How we made a Design System
Role—Discovery and UI/UX Design
Tools—AirTable, Abstract, Sketch
Platforms—iOS, Android, Web
With Wattpad being over a decade old, it’s no surprise that there would be some inconsistency and debt. However, as we onboarded new designers, the inconsistencies and inefficiencies in our design workflow became a lot more obvious (e.g. we were seeing lots of screenshots in sketch files 🙅🏻♀️). This was often due to teams optimizing for speed vs building things forward in a scalable way.
This was an ongoing problem that not only impacted the way our teams worked, but also the product we delivered. Our users trust us to carry on a consistent experience, without it, we continued to break that trust. So after 12 years we decided to try our hand at building out a (much needed) Design System, starting with the old brand (which was the existing brand at the time).
Where we started
Acting as Co-PM on the Design Guild (a team of dedicated designers and engineers), I treated the Design System as a product. I held interviews with both target user groups (designers and engineers) to understand the gaps in efficiency and the problems with how things are built. I facilitated an Audit Workshop to identify 3 large areas to tackle that would have the most impact of change in the product: colour, typography and iconography. This was key in establishing alignment between Design and Engineering.
A few designers and devs workshopped an audit of 3 major design areas of our product: colour, typography, and iconography. It was a very manual process of going screen by screen and looking at all 3 of these areas. We never really knew the extent of the debt damage without taking a closer look.
Reviewing the stylesheets also revealed an insane amount of colours that range from "grey" to "lightishgrey"
From the audit we then distilled our large palette of many colours to a smaller, more manageable palette of few.
Visualizing the Debt
Becoming aware of the inconsistencies we were dealing with was a crucial first step to moving forward. During our first pass at auditing we found that there were plenty of cases where pieces had been implemented similarly but not quite the same. A good example of this would be the many styles of tab bars we saw across the platform. As you you can see below, many pieces were off by just a pixel here and there, and colours were all over the map. Unifying key components like this will make our readers and writers journey through our platform more seamless.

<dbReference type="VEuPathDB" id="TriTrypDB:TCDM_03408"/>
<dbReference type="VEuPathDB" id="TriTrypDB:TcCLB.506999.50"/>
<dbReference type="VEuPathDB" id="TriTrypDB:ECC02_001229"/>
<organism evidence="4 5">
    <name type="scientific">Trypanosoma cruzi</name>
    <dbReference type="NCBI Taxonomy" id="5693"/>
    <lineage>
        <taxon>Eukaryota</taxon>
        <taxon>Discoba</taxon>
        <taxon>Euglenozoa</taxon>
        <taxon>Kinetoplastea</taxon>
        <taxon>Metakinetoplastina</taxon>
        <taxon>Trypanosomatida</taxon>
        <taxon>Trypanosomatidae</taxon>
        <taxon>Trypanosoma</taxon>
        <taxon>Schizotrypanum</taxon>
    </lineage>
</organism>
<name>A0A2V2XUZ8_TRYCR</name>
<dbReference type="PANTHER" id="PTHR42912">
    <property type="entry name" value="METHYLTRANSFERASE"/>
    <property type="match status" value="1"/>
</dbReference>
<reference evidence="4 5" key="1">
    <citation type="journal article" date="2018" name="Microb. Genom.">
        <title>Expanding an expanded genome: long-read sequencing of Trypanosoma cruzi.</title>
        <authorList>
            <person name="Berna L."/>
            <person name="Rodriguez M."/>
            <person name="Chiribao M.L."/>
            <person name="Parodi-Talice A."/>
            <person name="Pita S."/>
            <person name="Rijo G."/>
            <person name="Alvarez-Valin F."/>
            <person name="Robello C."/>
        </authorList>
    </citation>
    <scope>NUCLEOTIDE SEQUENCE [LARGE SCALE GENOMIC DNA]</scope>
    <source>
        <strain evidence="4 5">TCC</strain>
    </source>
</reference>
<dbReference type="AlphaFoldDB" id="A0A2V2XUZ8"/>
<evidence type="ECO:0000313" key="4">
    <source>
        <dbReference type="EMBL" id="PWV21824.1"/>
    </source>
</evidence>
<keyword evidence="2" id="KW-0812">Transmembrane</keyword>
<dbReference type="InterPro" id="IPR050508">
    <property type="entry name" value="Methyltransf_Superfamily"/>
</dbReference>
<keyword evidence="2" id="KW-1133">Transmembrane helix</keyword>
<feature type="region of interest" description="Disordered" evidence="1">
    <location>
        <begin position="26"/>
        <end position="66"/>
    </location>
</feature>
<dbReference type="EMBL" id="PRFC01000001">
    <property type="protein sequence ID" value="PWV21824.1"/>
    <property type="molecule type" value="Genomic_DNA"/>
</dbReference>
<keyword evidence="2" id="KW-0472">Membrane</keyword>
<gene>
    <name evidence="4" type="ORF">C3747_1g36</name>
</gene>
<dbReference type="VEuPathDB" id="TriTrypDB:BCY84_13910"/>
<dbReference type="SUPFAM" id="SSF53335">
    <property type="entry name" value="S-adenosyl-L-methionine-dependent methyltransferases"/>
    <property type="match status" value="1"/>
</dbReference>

50 Shades of Grey, No Longer
As we dug deeper into colours we realized that they appeared to have been added in an ad hoc fashion. Colours had been added for very specific use cases such as Reading-Grey, rather than being considered at a higher level. In our effort to work towards a design system we narrowed our colour palette down to just the essentials. This took us from 20+ shades of neutral colours — which were mostly greys — to just 5.
In our effort to build a more scalable system, colours are now named and implemented in a way that allows us to change the values later with less effort. For example our version of black is named Neutral-1 which is #222222, but if we want to change the hex value in the future, we can do so without changing its name.
From mapping the colours in design, we ran the same exercise in code and cleaned up hundreds of lines in the process.
Essentially removing all colour-specific naming conventions and distilling them down to the smaller purpose-driven palette we defined.
Creating a Source of Truth
In an effort to prevent us from having to repeat this in the future, we then created a single source of truth for design with Abstract — which is essentially GitHub for design. With it's purpose to serve as a library for design and allow us to spend less time finding colours and more time creating the best possible experience.
Just the beginning
We eventually delivered the first colour mapping exercise of the old brand (was the current brand at the time), which resulted in reducing 50+ colours down to a palette of less than 20, and deleted hundreds of lines of code.
We were looking into iconography and typography since we did an audit of this earlier. However, the scope of this work highlighted that we didn't have enough resources to implement it as smoothly and universally as we wanted to. It required much more thought/work than we anticipated.
At the very least the colour mapping set us up nicely for the impending rebrand we were about to enter.